Ausable Chasm, located just outside of Keeseville, is one of the oldest attractions in North America. Discover the Chasm through adventure courses and nature trails with scenic vistas and waterfalls and enjoy an easy two-mile “float through nature” on a 12-person river raft or an inner tube. The Chasm also offers many other year-round Adirondack Coast activities, including camping, biking, cross country skiing and snowshoeing.
While at Ausable Chasm, be sure to visit the nearby North Star Underground Railroad Museum, which reveals the hidden history of the Champlain Line of the Underground Railroad with poignant exhibits and compelling stories of fugitive slaves who passed through northeastern NY on their way to freedom in Canada.
Experience Keeseville’s unique shops and restaurants, as well as enjoy relaxing strolls along the village’s quaint and scenic roads with their striking views of the Ausable River and the Adirondack Mountains.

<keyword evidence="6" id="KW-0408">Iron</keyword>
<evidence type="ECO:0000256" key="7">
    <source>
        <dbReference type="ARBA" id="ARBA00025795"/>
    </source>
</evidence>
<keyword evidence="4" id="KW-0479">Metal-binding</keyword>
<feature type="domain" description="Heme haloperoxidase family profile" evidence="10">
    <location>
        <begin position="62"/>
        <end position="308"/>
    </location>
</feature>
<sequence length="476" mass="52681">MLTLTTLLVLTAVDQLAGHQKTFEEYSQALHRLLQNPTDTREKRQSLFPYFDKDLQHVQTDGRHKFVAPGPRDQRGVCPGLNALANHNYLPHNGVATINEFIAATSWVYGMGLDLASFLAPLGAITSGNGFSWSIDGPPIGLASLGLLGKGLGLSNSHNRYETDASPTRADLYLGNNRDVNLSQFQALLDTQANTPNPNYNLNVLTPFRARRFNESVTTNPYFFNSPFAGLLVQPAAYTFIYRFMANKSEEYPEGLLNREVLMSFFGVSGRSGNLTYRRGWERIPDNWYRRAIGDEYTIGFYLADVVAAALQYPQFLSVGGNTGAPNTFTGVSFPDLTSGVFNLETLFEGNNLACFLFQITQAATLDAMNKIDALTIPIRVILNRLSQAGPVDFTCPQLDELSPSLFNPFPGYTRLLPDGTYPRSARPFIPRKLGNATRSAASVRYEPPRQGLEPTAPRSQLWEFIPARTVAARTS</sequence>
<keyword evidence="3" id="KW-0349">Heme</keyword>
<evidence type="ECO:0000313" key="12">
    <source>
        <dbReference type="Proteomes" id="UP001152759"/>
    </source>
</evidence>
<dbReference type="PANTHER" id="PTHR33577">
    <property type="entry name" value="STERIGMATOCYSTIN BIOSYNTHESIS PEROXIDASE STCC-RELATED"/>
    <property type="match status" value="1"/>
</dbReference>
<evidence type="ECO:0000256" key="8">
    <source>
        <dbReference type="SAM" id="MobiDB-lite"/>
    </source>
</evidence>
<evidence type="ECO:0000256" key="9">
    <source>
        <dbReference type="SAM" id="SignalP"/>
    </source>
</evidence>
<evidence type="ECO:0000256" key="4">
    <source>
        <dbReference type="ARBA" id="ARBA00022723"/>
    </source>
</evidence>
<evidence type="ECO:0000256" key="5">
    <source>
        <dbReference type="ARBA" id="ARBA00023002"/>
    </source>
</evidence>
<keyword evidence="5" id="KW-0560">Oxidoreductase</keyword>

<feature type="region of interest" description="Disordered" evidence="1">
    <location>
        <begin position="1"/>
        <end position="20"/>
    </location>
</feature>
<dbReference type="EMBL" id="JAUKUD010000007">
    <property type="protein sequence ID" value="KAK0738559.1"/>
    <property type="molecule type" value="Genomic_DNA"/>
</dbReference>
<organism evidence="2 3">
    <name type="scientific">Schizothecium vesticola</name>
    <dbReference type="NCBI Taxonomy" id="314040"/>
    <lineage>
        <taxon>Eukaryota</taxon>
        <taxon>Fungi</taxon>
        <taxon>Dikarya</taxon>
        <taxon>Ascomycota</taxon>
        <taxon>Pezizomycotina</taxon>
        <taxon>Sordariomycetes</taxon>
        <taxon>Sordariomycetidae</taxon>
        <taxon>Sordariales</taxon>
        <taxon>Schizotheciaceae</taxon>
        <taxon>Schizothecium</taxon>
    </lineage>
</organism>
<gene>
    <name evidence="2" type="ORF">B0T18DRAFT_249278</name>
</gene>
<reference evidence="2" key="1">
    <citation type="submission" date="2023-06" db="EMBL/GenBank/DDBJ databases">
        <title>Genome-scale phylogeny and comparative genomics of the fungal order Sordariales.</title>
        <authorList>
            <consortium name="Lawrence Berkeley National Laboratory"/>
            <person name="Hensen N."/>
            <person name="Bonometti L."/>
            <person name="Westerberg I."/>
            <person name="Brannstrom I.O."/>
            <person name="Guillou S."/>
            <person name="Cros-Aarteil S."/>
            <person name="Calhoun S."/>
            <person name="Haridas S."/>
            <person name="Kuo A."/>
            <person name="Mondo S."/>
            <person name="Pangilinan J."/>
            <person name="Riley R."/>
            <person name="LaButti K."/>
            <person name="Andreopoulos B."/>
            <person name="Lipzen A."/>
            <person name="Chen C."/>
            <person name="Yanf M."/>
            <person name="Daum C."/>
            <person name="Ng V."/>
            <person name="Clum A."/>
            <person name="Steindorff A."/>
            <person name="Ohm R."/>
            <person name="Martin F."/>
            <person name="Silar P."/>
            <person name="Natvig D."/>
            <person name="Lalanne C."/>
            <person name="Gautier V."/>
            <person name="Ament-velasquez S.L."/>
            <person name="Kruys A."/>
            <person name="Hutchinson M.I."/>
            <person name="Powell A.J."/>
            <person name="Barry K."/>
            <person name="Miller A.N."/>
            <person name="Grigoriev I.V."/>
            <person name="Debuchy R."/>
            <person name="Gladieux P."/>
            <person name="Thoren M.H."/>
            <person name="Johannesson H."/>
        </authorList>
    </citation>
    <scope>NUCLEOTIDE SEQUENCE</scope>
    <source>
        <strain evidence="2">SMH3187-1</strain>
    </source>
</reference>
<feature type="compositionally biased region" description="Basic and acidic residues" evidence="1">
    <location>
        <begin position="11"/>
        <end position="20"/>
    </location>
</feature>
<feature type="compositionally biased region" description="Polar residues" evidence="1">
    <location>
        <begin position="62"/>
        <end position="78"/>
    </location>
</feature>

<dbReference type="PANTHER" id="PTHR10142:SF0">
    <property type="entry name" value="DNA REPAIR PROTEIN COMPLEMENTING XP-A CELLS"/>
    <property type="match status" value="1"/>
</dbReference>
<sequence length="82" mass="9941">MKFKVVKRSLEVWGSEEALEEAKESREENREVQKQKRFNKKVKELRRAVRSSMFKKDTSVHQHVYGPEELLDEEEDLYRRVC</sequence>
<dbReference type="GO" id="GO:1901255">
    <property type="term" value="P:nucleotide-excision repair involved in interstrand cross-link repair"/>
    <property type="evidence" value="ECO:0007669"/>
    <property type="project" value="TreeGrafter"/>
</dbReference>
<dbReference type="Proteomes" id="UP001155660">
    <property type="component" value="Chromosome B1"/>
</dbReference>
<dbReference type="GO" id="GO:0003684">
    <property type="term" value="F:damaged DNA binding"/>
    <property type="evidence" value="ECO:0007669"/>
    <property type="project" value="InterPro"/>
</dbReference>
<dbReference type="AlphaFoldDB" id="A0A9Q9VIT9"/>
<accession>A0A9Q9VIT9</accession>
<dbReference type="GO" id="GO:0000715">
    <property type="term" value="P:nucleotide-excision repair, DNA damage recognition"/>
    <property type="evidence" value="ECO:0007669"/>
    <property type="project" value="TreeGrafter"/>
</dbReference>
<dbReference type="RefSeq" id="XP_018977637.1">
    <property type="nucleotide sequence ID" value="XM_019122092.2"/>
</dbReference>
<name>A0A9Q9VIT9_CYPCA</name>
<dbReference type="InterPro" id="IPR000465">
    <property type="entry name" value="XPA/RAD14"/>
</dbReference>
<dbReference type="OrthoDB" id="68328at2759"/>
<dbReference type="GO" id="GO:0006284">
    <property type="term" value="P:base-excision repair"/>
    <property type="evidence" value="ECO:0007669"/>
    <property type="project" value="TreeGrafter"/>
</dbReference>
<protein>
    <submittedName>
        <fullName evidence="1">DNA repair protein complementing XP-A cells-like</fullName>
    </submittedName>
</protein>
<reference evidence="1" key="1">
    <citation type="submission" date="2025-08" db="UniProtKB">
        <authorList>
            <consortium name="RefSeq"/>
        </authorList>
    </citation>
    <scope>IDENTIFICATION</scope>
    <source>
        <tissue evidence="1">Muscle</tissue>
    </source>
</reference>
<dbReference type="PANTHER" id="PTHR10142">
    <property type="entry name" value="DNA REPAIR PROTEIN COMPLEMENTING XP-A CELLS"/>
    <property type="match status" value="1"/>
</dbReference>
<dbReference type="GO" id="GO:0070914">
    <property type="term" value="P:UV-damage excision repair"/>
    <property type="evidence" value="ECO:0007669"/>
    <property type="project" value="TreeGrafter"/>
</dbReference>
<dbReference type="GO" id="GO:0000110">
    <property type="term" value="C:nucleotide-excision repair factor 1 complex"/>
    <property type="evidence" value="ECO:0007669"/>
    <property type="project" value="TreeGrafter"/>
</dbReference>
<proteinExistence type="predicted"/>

Ausable River, which runs through Keeseville and flows into Lake Champlain, offers great opportunities for Adirondack Coast fishing. Boaters and sailors can also take advantage of the Port Douglas Boat Launch, located on Route 16 in Keeseville.
Play a round of golf and dine at Harmony Golf Club & Community, located just 5 miles east of Keeseville. The club’s plush, green fairways are perched high on cliffs that overlook beautiful Lake Champlain.
For more outdoor, Adirondack Coast adventure, visit Wickham Marsh, located just east of Ausable Chasm. There, you can explore the extraordinary marsh habitat by foot or canoe, experience some of the finest bird watching in New York State and view a rare cedar plantation and an old homestead site.
Located just 15 minutes west of Rouses Point, Mooers sits on the banks of the Great Chazy River and shares a border with Canada.